"This didn't have to be," he said.
"The burns are everywhere," he said. "It's the legs, it's the arms, it's his back, it's his buttocks… it wraps around to the front."
The cadaver skin, Namias said, was stapled to what's left of Brewer's natural skin to give the excised wounds a chance to heal and regenerate tissue. A common practice in the burn unit, the body -- very immune-suppressed because of severe injury -- typically accepts the new skin without rejection for some time.
Eventually, Namias said, Brewer's body will begin to reject the donor skin. When that happens, his doctors will assess how much grafting he'll need to cover what didn't regenerate.
In addition to worries of rejection, doctors are also battling infection. Patients burned as severely as Brewer also may experience heart arrythmia, low blood pressure, ventilator complications and blood clots.
"It's just a veritable minefield of problems we're constantly navigating in the ICU," Namias said. "That's why I never say they're out of the woods, until they're really out of the woods. Until, even, they've left the hospital."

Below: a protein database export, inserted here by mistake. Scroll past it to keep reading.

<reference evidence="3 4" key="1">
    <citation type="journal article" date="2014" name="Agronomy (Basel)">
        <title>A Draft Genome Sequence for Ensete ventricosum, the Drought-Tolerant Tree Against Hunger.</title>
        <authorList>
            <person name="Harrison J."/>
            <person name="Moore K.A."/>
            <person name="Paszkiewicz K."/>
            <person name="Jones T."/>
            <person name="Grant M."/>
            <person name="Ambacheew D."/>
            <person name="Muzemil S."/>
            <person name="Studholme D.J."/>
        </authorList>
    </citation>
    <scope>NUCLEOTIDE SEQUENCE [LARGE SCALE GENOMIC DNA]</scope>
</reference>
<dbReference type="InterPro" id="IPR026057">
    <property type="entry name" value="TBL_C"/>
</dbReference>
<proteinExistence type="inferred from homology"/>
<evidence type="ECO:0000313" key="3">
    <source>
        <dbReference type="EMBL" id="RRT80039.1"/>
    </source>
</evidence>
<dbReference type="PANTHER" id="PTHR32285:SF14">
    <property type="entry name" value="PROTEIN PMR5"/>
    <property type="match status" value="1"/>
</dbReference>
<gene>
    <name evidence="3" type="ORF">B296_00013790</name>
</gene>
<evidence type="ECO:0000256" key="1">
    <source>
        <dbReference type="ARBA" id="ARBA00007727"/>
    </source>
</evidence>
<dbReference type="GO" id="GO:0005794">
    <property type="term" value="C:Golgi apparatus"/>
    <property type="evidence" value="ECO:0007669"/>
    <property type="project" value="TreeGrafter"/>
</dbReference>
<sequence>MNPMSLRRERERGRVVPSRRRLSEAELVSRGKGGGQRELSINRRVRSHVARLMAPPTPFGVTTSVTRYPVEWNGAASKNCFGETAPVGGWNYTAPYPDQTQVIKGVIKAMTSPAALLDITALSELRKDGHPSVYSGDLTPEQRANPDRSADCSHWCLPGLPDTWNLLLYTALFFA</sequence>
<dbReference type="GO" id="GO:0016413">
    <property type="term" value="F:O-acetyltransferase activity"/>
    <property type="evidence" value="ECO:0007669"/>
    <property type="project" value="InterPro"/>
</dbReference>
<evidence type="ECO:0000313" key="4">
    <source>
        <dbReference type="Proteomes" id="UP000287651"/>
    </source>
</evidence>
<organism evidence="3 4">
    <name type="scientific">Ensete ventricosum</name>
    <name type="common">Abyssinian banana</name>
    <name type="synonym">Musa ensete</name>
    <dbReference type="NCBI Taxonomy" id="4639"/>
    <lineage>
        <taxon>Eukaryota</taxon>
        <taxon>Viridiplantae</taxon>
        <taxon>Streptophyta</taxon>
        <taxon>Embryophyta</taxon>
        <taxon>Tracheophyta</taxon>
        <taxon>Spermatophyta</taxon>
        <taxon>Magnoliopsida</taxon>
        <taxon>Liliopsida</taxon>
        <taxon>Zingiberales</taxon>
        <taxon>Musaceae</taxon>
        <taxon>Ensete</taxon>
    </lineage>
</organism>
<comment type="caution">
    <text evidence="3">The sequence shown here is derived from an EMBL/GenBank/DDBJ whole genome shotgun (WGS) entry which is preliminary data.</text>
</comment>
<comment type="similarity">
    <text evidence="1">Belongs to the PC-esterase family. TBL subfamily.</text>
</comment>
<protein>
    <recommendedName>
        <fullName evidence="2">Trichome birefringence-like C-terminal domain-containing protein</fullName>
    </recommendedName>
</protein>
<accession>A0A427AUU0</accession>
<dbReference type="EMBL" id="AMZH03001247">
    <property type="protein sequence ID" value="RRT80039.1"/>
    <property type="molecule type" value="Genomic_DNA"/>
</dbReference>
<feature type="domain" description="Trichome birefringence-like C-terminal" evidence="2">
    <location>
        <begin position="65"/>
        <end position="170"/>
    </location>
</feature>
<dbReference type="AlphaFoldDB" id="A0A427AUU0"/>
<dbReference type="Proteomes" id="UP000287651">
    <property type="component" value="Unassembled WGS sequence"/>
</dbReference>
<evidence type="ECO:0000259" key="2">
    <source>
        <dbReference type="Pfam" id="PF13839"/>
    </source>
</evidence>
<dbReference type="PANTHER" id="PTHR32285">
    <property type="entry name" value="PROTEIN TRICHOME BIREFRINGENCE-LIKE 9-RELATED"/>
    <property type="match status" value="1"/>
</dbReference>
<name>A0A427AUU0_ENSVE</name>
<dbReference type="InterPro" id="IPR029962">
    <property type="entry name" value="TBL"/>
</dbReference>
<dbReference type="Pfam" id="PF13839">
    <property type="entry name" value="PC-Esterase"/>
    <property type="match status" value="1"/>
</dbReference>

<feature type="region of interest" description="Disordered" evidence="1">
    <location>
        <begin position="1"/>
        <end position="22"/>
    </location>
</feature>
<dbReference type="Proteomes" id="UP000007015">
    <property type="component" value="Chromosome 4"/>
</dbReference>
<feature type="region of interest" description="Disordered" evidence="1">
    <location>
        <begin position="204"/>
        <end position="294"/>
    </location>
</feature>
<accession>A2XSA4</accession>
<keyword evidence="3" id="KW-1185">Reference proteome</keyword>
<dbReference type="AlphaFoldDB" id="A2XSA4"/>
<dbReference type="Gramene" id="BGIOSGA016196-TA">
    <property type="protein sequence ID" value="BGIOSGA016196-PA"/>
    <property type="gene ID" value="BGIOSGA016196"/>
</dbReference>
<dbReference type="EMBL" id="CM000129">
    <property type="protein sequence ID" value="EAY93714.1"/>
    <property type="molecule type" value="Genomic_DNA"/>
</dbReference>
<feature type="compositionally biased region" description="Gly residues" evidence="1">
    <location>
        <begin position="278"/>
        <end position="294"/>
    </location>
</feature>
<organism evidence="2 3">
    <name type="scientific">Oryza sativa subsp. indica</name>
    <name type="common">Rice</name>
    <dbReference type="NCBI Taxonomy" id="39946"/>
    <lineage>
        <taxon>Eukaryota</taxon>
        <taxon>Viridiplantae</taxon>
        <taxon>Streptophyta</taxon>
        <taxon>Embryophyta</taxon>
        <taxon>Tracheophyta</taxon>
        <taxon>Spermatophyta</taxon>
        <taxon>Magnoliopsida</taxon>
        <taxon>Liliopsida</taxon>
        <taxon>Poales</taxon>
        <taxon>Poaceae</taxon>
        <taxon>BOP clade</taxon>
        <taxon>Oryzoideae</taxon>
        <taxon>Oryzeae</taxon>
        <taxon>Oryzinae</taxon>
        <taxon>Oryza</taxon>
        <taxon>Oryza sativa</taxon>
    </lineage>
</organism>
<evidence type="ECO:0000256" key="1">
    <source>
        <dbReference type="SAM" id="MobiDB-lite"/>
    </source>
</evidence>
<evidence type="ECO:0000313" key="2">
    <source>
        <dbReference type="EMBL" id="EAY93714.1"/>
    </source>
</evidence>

And Brewer, he said, is not yet out of the woods.
"The patients with burns, if they're not going to survive, they don't typically die right away," he said. "It's usually later on from complications from the ICU."
Namias said Brewer has been able to squeeze his hand when asked and thinks he probably recognizes that his mother has rarely left his side.
"At this point he probably could understand when it's a voice that he knows," he said. "But he won't remember any of this. He's in a fog right now."
Namias said the teens' mother, Valerie Brewer, has been "a trooper," leaving only when her son's dressings are being changed and giving her doctors her full trust.
Brewer told "Good Morning America" shortly after the attack that the violence against her son was "unimaginable."
"People really need to wake up and see what's going on with this generation. They need to take hold of our children and really do something," she said. "The violence across our nation, across our world with our children is getting stronger and stronger, and we need to stop it now, so this doesn't happen to somebody else."
Namias said that if Brewer survives his injuries he does have a chance for a productive life.
"We have people who have survived 80 plus percent burns," he said, pointing to former patients who have gone on to get married, have children and earn a law degree. "If he gets through this, he can have, I think, a good quality of life."